Are you thinking about buying a residential property? Or a commercial property?
If you are you should know about the Certificate of Title system in conveyancing in Ireland.
Let’s take a look at how it works, shall we, and what it might mean for you as a purchaser?
Good marketable title
If you are not a cash buyer and you are borrowing from a bank your solicitor will have to give the bank a ‘solicitor’s undertaking’. This is an undertaking to obtain good marketable title to the property.
Once good marketable title is obtained the sale will complete and the solicitor will send in the title documents to the lender. The solicitor will then give a Certificate of Title and the bank will rely on this rather than the solicitor’s undertaking and the lender will hold onto the documents of title.
Once the bank’s mortgage is secured on the property and good marketable title has been obtained then the bank will be able to move on the property if there is a default on the loan.
It is a rare enough occurrence in Ireland, quite frankly, but when the bank does repossess a property they want to know they can sell it without any major title problems.
And they will already have the solicitor’s certificate, which certifies title, and on which they will rely.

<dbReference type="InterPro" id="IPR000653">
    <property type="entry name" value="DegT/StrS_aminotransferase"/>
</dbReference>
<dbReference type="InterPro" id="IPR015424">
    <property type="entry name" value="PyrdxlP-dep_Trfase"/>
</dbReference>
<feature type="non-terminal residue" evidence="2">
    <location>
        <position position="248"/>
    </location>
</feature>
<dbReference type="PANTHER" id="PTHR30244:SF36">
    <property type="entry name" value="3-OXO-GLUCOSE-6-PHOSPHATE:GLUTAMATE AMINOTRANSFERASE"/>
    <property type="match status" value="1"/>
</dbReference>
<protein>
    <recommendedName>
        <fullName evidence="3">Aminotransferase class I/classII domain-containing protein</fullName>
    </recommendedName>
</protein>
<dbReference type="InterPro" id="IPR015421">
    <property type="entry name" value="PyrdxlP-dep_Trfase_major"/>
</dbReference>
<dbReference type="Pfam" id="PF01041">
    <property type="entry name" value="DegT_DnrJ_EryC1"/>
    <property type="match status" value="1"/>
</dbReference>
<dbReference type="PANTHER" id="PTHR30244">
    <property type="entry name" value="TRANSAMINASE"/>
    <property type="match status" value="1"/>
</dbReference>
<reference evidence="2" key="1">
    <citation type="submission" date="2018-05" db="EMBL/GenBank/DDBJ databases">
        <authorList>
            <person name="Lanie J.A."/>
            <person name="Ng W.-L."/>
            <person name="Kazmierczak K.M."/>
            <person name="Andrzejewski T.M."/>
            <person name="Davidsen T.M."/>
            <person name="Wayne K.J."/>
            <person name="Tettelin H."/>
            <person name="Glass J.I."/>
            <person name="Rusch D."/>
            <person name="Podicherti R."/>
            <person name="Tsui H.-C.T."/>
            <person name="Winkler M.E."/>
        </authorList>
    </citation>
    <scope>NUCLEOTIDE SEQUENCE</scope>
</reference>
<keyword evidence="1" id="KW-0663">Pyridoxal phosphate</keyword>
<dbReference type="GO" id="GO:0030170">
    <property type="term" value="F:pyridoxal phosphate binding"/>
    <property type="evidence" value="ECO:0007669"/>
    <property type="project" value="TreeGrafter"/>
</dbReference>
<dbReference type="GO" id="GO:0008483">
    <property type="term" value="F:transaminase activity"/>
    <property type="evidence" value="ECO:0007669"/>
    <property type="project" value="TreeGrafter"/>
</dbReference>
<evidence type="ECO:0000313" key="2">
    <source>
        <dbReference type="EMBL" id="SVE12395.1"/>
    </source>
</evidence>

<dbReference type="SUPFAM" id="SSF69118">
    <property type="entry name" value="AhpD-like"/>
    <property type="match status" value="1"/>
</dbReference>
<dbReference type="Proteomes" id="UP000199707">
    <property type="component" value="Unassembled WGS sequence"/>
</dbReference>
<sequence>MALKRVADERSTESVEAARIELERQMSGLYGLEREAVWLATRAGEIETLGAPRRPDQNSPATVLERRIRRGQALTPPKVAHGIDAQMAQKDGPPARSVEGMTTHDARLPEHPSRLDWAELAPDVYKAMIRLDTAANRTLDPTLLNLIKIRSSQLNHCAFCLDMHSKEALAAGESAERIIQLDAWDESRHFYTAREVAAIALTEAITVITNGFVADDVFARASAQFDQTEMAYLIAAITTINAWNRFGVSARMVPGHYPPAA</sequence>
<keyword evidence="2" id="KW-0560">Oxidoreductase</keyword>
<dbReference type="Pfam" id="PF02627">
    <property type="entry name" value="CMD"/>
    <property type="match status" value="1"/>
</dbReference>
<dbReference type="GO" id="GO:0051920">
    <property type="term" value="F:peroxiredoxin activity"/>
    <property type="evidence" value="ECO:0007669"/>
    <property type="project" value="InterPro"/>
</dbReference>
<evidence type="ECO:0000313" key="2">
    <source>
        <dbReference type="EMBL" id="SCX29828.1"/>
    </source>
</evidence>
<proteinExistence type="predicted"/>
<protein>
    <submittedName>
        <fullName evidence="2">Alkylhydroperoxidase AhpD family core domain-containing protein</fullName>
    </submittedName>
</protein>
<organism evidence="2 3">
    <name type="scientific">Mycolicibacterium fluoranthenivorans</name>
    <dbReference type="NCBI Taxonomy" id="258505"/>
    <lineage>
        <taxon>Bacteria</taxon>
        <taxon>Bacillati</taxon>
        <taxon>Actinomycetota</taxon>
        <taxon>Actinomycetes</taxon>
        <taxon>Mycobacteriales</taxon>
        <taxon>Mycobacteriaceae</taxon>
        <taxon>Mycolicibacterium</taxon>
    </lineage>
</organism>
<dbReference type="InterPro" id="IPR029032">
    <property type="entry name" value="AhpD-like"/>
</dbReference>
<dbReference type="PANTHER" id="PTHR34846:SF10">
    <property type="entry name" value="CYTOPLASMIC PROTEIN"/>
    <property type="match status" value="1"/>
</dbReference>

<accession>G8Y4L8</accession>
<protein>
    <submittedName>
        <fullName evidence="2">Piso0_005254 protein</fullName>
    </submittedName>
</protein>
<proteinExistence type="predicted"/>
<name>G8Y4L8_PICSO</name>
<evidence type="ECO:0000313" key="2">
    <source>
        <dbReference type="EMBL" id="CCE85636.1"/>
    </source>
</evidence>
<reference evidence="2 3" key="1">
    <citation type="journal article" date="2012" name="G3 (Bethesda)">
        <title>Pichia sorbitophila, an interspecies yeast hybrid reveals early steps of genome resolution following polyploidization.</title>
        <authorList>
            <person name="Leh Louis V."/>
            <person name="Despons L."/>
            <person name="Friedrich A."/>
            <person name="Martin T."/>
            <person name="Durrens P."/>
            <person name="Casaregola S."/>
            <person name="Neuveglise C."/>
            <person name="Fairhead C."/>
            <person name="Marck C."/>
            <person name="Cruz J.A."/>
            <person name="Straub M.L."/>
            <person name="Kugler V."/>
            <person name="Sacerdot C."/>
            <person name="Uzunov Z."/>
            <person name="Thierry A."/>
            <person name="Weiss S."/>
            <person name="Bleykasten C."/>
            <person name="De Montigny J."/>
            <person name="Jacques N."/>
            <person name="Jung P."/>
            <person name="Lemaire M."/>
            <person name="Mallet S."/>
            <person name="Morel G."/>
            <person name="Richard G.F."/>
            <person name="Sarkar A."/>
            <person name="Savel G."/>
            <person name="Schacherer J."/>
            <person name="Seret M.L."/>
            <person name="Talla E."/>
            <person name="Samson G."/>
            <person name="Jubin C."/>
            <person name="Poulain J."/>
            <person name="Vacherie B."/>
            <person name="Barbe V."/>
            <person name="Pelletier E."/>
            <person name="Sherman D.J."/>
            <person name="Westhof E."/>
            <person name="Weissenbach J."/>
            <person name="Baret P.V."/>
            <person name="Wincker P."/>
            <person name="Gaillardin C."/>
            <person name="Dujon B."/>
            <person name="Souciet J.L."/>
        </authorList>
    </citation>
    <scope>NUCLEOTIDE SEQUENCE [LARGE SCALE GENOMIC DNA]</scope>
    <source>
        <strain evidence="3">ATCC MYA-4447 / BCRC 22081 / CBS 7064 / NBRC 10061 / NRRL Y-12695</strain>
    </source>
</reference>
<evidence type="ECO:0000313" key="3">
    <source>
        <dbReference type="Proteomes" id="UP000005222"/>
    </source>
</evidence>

If any problems then arise in relation to the sale of the secured property the solicitor who certified titled will have a major problem as the bank will be able to pursue him/her for professional negligence if he failed to notice a major title defect with the property.
How does this affect you?
You may be happy to proceed with the purchase of a property but your solicitor may not if there is a problem which will affect his ability to give an undertaking to obtain good marketable title and to certify title later on.
Problems which would concern a solicitor would be issues such as easements, rights of way, planning permission issues, building regulation problems, septic tanks on someone else’s property, no certificate of compliance from an architect/engineer, and so forth.
Minor issues which might be flagged up in a structural survey may not cause much concern, but the issues would need to be genuinely minor.
Qualification on title
If any of these serious issues arise the solicitor will write to the lender and state that he proposes qualifying his undertaking and certificate of title due to the problem he has encountered and he will ask the bank to accept this qualification and confirm its approval.
The lender may approve or may not agree. If the lender does not agree then the purchase cannot proceed.
The key point to understand is that if you are buying property and there is a lender involved and there is a problem with the title documents to the property the decision to proceed is not yours alone.
Because the solicitor will also be putting his professional indemnity insurance on the line and will naturally wish to have a say.
Without your solicitor giving an undertaking to the lender in the first place and later providing a certificate of title the lender will not advance your loan for completion.